Georgia could be added to the list of states that are authorized to take over failing schools if a proposal by Governor Nathan Deal is accepted.
The plan would hold the superintendent, appointed by the governor, accountable for selecting up to 20 schools in the state deemed to be failing each year, and then choose whether to turn them into charter schools, close them, or to overhaul the management.
Deal announced the proposal and a trip to New Orleans with lawmakers and State Superintendent Richard Woods. Deal used the city as his prime example of state intervention in struggling schools, although Democrats in Georgia are beginning to question if the availability of donations and teachers following Hurricane Katrina would be repeated in Georgia, writes C.L. Abercrombie for The Gainesville Times.
A list of schools that may be eligible was compiled by Deal’s office using three years’ worth of student test scores in addition to other measures.
Two of the three schools located in Dooly County were present on the list. While the newly hired Superintendent Julie Harrelson does not believe in a one-size-fits-all approach to fixing the schools, she approved the new perspective.
“I don’t take it defensively,” Harrelson said. “I just want our kids to be successful, so if we need someone with fresh eyes with some authority that I don’t have, I welcome them.”
Meanwhile, other administrators feel they are making progress on their own, although they would appreciate the financial aid from the state as education spending was drastically cut after the recession hit.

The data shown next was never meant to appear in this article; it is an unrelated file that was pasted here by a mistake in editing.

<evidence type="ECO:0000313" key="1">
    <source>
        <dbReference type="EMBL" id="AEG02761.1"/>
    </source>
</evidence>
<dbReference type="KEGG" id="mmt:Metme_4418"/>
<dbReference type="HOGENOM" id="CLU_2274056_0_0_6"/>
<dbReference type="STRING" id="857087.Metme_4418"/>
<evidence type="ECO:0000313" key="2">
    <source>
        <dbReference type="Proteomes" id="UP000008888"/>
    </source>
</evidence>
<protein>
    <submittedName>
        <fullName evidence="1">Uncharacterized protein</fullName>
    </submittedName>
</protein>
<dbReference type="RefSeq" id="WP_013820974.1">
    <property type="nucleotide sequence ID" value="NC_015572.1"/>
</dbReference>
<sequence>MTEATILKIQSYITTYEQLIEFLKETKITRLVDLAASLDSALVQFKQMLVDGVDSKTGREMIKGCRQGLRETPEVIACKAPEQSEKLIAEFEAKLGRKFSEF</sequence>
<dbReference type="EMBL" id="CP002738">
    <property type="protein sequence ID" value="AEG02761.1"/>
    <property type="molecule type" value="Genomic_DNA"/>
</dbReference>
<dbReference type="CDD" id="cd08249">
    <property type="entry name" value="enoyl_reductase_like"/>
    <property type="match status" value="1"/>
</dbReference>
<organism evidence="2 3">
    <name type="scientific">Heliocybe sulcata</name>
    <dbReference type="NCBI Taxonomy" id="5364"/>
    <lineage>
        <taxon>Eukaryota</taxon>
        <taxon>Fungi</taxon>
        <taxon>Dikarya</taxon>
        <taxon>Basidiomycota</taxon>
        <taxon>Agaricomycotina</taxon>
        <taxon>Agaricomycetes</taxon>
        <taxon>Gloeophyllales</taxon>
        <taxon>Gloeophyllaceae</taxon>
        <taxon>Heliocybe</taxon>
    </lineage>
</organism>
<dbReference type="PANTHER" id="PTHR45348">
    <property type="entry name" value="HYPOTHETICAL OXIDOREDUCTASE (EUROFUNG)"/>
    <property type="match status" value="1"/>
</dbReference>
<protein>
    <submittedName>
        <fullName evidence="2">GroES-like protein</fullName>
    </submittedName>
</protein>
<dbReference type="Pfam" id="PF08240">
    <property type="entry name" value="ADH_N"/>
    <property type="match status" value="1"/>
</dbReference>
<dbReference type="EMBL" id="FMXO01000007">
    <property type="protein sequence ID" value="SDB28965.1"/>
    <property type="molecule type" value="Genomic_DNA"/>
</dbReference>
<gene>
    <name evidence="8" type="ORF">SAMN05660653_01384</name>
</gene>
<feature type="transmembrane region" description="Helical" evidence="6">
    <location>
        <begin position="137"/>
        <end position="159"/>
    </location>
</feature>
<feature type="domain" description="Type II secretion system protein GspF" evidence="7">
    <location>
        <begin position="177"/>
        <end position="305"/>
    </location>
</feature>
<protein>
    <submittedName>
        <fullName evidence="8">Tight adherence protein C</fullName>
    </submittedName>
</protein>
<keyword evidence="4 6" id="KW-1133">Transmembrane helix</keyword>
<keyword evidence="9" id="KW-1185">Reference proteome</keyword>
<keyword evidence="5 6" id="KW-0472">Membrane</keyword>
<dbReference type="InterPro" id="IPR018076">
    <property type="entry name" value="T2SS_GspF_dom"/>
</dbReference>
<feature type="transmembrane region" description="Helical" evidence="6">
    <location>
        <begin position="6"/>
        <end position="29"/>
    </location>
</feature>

Deal would need to receive the approval of two-thirds of state lawmakers in order to pass a constitutional amendment and put the question before voters in 2016, reports Alicia Patterson for WJCL.
According to Republican Rep. Mike Dudgeon of Johns Creek, there is “strong support” for the proposal, although some GOP lawmakers do not agree with the removal of the local education board’s authority.
“The state is sending at least half the money (to schools) so having a check and balance when it’s very clear the locals are not doing the job, I’m comfortable with that,” Dudgeon, vice chair of the House Education committee, said.
Meanwhile, Deal has questioned the motives of those who do not support the effort and has challenged them to present an alternative.
“I ask them ‘Are you really more concerned about the adults who may be affected by these changes or are you more concerned about the outcome in the lives of the children?’” Deal said.
Senate Democrats plan to issue their own plan later this week. The details of the plan have not been made public yet.